Understanding reliability & validity in qualitative research

Written by patrice d. robinson
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Understanding reliability & validity in qualitative research
Qualitative research usually involves observation and field notes. (Jupiterimages/Photos.com/Getty Images)

In the world of academic research, data is gathered using either quantitative or qualitative techniques. Quantitative methods include using test scores, number counts and other procedures that use hard numbers to make assessments. Qualitative research methods primarily include observations and interviews where the researcher charts behaviour or makes field notes. Field notes are purely subjective because they are a researcher's opinion about someone or something, gathered while watching and listening. Accordingly, qualitative research has a more difficult task when trying to establish the reliability and validity of its data.

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    Qualitative Research

  1. 1

    Determine whether you are going to use interviewing or observation as your data recording technique.

  2. 2

    Be consistent in how you handle your data. Reliability in research data refers to the degree to which an assessment consistently measures whatever it is measuring. The key word here is consistent. If doing an interview, have specific questions to be answered by the participants. If you are using field notes, be sure to make specific observations.

  3. 3

    Use your results to increase the validity of your data. Validity of data in research refers to whether or not a topic or ability is actually measured by the instrument used to assess it. In qualitative research, it is whether or not you get a true picture of the process or behaviour being examined. Ask yourself, "Am I measuring what I think I am measuring?"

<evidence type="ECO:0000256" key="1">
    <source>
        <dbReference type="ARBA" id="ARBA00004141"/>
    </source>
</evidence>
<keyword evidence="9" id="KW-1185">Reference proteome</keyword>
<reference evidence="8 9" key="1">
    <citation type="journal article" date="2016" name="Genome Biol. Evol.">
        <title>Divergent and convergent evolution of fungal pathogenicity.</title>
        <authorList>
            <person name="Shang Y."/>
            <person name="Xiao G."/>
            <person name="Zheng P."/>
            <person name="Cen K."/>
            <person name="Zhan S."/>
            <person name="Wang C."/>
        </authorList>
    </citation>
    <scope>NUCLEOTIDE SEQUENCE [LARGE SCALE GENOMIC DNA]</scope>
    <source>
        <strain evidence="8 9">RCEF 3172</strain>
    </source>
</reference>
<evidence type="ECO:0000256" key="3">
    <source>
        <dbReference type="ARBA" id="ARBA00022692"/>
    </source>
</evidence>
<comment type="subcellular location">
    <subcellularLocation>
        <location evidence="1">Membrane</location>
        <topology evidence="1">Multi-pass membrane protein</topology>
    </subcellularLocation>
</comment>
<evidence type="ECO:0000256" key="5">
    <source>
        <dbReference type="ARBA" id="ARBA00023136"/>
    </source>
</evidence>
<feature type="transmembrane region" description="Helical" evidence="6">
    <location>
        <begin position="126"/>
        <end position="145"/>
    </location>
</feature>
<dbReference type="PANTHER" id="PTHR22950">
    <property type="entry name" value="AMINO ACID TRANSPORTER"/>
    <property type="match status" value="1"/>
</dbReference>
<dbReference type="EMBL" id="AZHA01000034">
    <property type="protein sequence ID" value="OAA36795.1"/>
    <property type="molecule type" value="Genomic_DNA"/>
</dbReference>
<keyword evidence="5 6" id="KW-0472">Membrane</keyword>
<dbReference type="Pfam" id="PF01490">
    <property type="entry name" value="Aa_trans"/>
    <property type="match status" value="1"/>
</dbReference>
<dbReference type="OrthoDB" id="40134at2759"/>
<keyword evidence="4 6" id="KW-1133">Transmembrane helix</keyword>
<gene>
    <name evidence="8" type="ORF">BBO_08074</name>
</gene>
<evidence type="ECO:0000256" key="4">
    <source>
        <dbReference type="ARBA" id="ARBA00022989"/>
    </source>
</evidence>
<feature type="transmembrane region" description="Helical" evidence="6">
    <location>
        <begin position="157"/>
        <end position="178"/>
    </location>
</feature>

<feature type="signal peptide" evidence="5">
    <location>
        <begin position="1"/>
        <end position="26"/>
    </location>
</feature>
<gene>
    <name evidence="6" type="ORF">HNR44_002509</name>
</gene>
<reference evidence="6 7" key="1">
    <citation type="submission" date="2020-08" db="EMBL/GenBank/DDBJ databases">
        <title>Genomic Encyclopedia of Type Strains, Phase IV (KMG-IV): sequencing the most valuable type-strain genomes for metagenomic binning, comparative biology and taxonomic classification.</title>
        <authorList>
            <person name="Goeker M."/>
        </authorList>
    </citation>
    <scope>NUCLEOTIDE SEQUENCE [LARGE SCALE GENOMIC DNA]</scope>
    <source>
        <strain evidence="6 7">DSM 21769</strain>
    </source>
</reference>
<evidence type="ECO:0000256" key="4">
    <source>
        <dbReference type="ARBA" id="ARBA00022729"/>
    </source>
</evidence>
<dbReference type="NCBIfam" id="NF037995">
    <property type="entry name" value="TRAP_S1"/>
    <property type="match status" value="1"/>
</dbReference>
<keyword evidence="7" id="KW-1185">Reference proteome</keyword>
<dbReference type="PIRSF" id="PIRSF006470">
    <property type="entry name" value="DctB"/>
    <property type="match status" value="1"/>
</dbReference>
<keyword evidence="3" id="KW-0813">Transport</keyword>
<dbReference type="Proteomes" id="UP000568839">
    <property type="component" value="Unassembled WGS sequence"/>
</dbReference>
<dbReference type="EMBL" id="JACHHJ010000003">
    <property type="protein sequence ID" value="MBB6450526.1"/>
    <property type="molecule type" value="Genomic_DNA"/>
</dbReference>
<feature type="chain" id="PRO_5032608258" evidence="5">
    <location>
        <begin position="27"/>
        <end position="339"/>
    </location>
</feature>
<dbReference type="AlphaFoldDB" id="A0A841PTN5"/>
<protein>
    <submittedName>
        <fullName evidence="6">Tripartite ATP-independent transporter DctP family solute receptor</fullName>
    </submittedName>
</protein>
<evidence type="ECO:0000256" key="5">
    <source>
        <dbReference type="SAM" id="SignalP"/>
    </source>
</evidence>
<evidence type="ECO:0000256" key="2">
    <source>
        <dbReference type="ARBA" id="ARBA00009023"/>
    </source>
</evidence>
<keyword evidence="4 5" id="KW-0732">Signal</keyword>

4. 4

    Increase validity by notating and charting whether you are using an emic approach or an etic approach in your observations. Emic refers to looking at a behaviour with the perspective from inside the system using local concepts. Etic refers to studying behaviour using a perspective from outside the system using worldwide cultural concepts and not local beliefs.

  5. 5

    Learn to recognise the different types of validity. There is content validity, criterion validity and construct validity. An example of content validity could be measuring the knowledge gained by a student teacher after observing expert teachers and then teaching for a semester. Judging whether or not the student teacher learnt certain skills would be up to the expertise of the administrators who judge him. Criterion validity describes the extent of a correlation between a measuring tool and another standard. For example, you can look at a student's achievement on the ACT or SAT and then the student's academic success in college. Is there a correlation? Construct validity is the most difficult type of validity to establish. It is the degree to which an assessment measures a non-observable trait such as intelligence. This type of validity involves deductive reasoning from observation. Dealing with different types of validity is what makes establishing validity in qualitative research very difficult.

  6. 6

    Recognise the importance of combining qualitative and quantitative research to get the best result. The best research projects actually use a combination of the two methods of data gathering. For example, when there is a cultural problem perceived within a standardised test, researchers interview representatives of the affected test group and then go over each question of the assessment with each participant asking why a certain answer was given. That technique has been used to change instructions and vocabulary on standardised exams and give a better understanding of a student's actual knowledge.

Tips and warnings

  • To get the best understanding of the terms, look up past research projects.

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